Lawsuit accuses Apple of antitrust violations over Apple Pay

July 18 (Reuters) – Apple Inc (AAPL.O) was sued on Monday in a class action lawsuit proposed by payment card issuers accusing the iPhone maker of abusing its market power over devices phones to thwart competition for its Apple Pay mobile wallet.

According to a lawsuit filed in federal court in San Francisco, Apple “forces” consumers who use its smartphones, smartwatches and tablets to use its own wallet for contactless payments, unlike manufacturers of Android-based devices that allow consumers to choose wallets such as Google Pay and Samsung Pay.

The plaintiff, Affinity Credit Union of Iowa, said Apple’s anticompetitive conduct forces the more than 4,000 banks and credit unions that use Apple Pay to pay at least $1 billion in overage fees annually for the privilege.

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He also said Apple’s conduct minimized the incentive for the Cupertino, Calif.-based company to improve how Apple Pay works and make it more resilient to security breaches.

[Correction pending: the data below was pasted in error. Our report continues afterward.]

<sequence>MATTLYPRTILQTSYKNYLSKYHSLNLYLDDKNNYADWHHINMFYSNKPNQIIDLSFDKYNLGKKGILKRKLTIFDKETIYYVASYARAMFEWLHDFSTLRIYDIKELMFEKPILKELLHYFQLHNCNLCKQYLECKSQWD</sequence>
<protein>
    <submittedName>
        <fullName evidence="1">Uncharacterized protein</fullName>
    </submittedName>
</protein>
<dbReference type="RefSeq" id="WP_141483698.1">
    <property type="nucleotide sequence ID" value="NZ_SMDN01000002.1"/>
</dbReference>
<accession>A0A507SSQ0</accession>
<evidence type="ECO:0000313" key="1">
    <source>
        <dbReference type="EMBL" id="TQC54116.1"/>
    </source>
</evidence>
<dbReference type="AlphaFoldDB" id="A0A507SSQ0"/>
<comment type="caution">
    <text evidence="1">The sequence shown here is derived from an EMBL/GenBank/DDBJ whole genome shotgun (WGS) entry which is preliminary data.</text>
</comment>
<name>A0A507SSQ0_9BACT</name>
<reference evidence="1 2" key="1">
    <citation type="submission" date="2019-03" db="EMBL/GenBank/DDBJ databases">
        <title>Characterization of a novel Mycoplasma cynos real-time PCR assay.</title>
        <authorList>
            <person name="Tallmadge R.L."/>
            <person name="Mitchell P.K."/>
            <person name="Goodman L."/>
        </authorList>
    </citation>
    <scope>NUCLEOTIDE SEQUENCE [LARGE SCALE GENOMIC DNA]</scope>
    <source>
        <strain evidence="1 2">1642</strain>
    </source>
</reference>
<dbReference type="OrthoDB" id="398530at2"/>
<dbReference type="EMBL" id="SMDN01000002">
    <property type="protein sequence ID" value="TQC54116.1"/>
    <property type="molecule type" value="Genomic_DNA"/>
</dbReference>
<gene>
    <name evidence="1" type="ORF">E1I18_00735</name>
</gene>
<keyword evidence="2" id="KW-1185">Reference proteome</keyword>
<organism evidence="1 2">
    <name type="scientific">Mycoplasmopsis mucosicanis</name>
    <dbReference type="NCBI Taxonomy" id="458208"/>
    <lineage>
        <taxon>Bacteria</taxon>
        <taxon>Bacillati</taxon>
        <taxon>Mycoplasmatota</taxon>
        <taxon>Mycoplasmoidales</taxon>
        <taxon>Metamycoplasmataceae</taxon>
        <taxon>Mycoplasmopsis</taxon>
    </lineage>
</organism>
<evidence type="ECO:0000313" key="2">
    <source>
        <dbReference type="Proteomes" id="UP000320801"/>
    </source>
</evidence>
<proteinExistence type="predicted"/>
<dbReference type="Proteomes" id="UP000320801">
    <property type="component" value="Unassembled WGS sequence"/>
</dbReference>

“Apple’s behavior harms not only issuers, but also consumers and competition as a whole,” the complaint states.

The lawsuit seeks unspecified treble damages and a halt to Apple’s alleged anti-competitive conduct.

Apple did not immediately respond to requests for comment.

The company is already facing a hefty fine after European Union regulators said on May 2 that it abused its dominance in iOS devices and mobile wallets by refusing to give its payment rivals access to its technology. Read more

According to the complaint, Apple charges issuers a 0.15% fee on credit transactions and a flat 0.5 cent fee on debit transactions using Apple Pay, while Android-based rivals charge nothing.

The plaintiff is represented by the law firms Hagens Berman Sobol Shapiro and Sperling & Slater.

Last August, they helped secure a $100 million settlement for small iOS developers who claimed Apple had overcharged them on commissions. Read more

The case is Affinity Credit Union v Apple Inc, US District Court, Northern District of California, No. 22-04174.

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Reporting by Jonathan Stempel in New York Editing by Matthew Lewis

Our standards: The Thomson Reuters Trust Principles.

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